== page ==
ha-ling

Originally published in Gripped magazine.

The Bow Valley runs from Yamnuska to Lake Louise along the Bow River. There are countless hikes that branch off from the Trans-Canada Highway. Some lead to the base of rock climbs and others to the tops of mountains. The following four are often done in a few hours by trail runners. These routes are great for a rest day or to get the blood pumping.

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Yamnuska: One of the Rockies’ most iconic rock climbing areas is also one of Alberta’s most popular trail networks. The big parking lot can be overflowing with hundreds of cars on busy fall days. Between weekends, the trail can be quiet and makes for a great training circuit with over 11 kilometres with 900 metres of elevation gain. From the parking lot, take the trail to the fork at the top of a steep hill and then take the trail east. The trail winds up to the long shoulder that leads to the eastern edge of Yamnuska.

Follow the trail switchbacking up the back of the mountain to a steep section with fixed chains. Past the chains, you reach the summit and then head down the west slope to loop back around to the south side beneath the wall with over 100 routes up to 350 metres. Follow the trail along the base of the wall to the top of a scree slope with a number of lines down.

Head back across to the top of the hiker’s trail. This run can be done comfortably before lunch. Note: The trail can be slippery and muddy. Don’t underestimate the technical difficulties and layer up as the wind can be cold in the fall.

heart-mountain

Heart Mountain Horseshoe: A classic close-to-the-road steep hike up an aesthetic peak that can be seen from the town of Exshaw. You gain over 900 metres and if you complete the horseshoe, you travel 11 kilometres. Park at the Heart Creek parking area about 15 minutes east of Canmore. Run along the trail parallel to the highway and then cross the creek and find the signed start to the trail.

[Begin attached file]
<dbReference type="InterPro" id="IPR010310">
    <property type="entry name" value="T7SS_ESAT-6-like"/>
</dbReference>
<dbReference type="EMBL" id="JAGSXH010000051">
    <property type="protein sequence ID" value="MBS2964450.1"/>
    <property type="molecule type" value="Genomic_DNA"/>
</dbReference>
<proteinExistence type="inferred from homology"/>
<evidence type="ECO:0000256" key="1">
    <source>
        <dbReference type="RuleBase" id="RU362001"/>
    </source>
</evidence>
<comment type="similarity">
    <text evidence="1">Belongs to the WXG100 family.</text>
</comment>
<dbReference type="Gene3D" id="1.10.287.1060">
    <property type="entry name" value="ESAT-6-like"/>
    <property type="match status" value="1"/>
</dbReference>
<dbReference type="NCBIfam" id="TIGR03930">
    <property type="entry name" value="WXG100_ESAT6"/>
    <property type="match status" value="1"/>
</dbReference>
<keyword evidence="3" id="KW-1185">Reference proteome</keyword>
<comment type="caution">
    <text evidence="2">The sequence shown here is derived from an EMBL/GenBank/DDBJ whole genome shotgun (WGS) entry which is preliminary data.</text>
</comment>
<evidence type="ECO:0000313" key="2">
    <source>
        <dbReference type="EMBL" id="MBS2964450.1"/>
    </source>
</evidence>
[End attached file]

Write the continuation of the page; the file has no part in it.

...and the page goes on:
A number of false summits take you to the proper top. From there, follow the trail east and then north back towards the highway. It can be comfortably done in a few couple car to car. Note: Heart Mountain does not get much snow until winter, but the trail can ice up on cool days so bring the winter running gear.

Ha Ling: Canmore’s popular multi-pitch wall with a number of classic routes has a fun trail on the south side. The trail can see hundreds of ascents on busy weekends, but during the week, there are often less than a dozen people at a time. The trail is narrow with steep sections but is considered easy. It doubles as the descent trail for all rock routes up the north face. Round-trip, the route is six kilometres and you gain 700 metres. Park at the Goat Creek parking area at the top of the big hill south of Canmore.

sulphur-mountain

Sulphur Mountain:  The best part of Sulphur Mountain is the gondola station at the top. After running almost six kilometres up the 650-metre mountain slope, you can take a free ride back to the base. It’s one of the most scenic gondola experiences in Banff Park. There are short ice routes and rock climbs near the summit station.

From the upper parking area at the gondola parking, run up the steep trail to gain the switchbacks. The path is not steep until the last 100 metres. It is often icy around the corners, but is kicked out early after snow fall. From the top station, you can take the boardwalk to the top of Sanson’s Peak for views of Mount Louis, Cascade Mountain and down the Bow Valley. Note: A park pass is required if doing any activity in Banff Park.

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